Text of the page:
Mental Function and Dehydration
The first symptom of dehydration is mental; remember that the brain is the most sensitive organ of the body and even the slightest changes in the body's chemistry will affect it. Long before you begin to feel thirsty; when you are down less than 1% of your body weight (1-1/2 pints in a 150-lb person) because of fluid loss, mental acuity is affected. You don't even start to feel thirsty until you're down 3% of your body weight and, because you're not thinking as clearly as you should, you may not even notice that you are thirsty, especially if you are trying to concentrate on a task. This level of dehydration affects judgment, memory and the ability to make quick decisions. For me, my first sign of dehydration is when I can't remember a word or name that I know ... you've been there ... the "Its on the tip of my tongue" syndrome. Or, I'll stumble over a word, starting to say another similar word instead. While this level of dehydration can affect everyone in their daily activities, work, driving, sports and recreation, it can be a matter of life-and-death for search and rescue teams, EMT's, pilots, surgeons, etc. The F.A.A. recognizes this danger and, because they dehydrate you, airline pilots in the U.S. may not use antihistamines and decongestants in the six hours before they fly.
How many errors toward the end of a tennis match or game in major league sports (or at any level) are probably due to dehydration? If you need surgery, don't you hope that your surgeon is well hydrated? Or, the flight crew on your next trip? At the next discernible level of dehydration, a person tends to become irritable; can you relate these symptoms to your driving and that of others on the highways?
Complicate the issue with stimulants like caffeine and nicotine, which further dehydrate a person and the evening rush hour get even scarier; make certain that you are well-hydrated so you can cope, react quickly, make quick decisions and stay "mellow".
A glass or two of VITALYTE™ a few minutes before you get into the car or whenever you begin to notice any of the symptoms of dehydration should do the trick. But, remember that first symptom: you may not notice that you are dehydrated even when you are watching for it, so avoid the problem at work, play or in whatever you do by keeping hydrated as a routine or habit. It helps for teammates, coworkers and friends to watch each other for the early symptom and tell them "You're dehydrated, you need some VITALYTE!"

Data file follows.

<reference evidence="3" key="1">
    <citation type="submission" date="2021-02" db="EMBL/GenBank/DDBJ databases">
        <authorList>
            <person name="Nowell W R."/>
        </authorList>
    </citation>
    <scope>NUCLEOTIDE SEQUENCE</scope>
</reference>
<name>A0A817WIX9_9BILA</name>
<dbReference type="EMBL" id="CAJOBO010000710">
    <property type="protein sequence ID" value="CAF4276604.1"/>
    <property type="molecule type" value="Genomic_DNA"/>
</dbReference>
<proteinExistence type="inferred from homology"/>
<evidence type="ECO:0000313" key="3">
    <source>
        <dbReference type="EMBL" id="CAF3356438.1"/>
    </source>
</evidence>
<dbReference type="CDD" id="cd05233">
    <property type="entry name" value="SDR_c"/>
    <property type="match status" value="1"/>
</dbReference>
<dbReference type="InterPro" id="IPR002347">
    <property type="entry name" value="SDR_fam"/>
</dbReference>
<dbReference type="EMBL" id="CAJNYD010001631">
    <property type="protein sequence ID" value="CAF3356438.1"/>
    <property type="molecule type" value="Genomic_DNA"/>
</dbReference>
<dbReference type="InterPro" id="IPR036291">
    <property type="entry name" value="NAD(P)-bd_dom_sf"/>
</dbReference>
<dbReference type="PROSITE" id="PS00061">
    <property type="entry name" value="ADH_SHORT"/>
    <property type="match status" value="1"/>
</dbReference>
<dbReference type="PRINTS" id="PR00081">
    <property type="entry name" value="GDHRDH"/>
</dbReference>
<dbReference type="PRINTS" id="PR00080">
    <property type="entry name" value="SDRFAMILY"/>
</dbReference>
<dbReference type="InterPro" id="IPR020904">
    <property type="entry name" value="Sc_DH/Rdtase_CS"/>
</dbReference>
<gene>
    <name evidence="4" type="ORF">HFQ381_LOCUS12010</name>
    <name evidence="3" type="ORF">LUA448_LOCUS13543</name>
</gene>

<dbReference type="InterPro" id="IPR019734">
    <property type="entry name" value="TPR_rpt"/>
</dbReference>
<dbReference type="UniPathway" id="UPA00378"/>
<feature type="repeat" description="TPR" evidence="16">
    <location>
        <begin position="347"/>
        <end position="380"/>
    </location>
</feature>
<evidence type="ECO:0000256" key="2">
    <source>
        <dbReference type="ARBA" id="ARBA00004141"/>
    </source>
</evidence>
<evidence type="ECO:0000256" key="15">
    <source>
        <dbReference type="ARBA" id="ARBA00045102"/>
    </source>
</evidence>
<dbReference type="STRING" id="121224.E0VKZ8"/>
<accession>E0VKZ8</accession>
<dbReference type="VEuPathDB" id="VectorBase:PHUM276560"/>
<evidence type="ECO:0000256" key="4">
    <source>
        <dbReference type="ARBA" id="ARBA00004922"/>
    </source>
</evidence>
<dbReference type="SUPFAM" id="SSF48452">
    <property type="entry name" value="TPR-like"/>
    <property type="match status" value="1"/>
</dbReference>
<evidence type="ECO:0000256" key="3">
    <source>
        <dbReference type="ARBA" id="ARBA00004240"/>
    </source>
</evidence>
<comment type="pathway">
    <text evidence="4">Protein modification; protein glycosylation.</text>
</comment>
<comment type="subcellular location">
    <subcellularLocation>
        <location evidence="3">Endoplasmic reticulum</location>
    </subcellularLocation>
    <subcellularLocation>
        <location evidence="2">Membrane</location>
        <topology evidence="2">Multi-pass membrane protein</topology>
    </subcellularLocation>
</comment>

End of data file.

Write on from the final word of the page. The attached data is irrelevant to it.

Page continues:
Plain water will help rehydrate you somewhat, but it tends to sit in your stomach for quite a while and then, when it does get into the circulation, since it is more dilute than blood, as it passes through the kidneys, the excess water is not returned to the blood and is excreted. Because VITALYTE is the same concentration as blood, it tends to remain in the system. You'll notice that difference too!
Several airlines have been providing VITALYTE for their flight crews. It not only keeps them hydrated and functioning better, ready for quick reactions and to make those split-second decisions we're counting on, but they also don't have to leave the flight deck as often as when they're drinking plain water or coffee. Coffee and caffeinated soft drinks can also cause you to lose more fluids than you think. Other soft drinks and sports drinks contain so much sugar of one or more kinds that they will pull water from your system to dilute them down for absorption and digestion, making you even more dehydrated! There is evidence that caffeine does improve mental acuity but, as the caffeine wears off, that sharpness decreases and you are worse off than without it in the first place. VITALYTE™ is just the right concentration for fast, effective absorptionand to stay in circulation to keep you functioning at your best. But you don't have to take my word for it; try it yourself!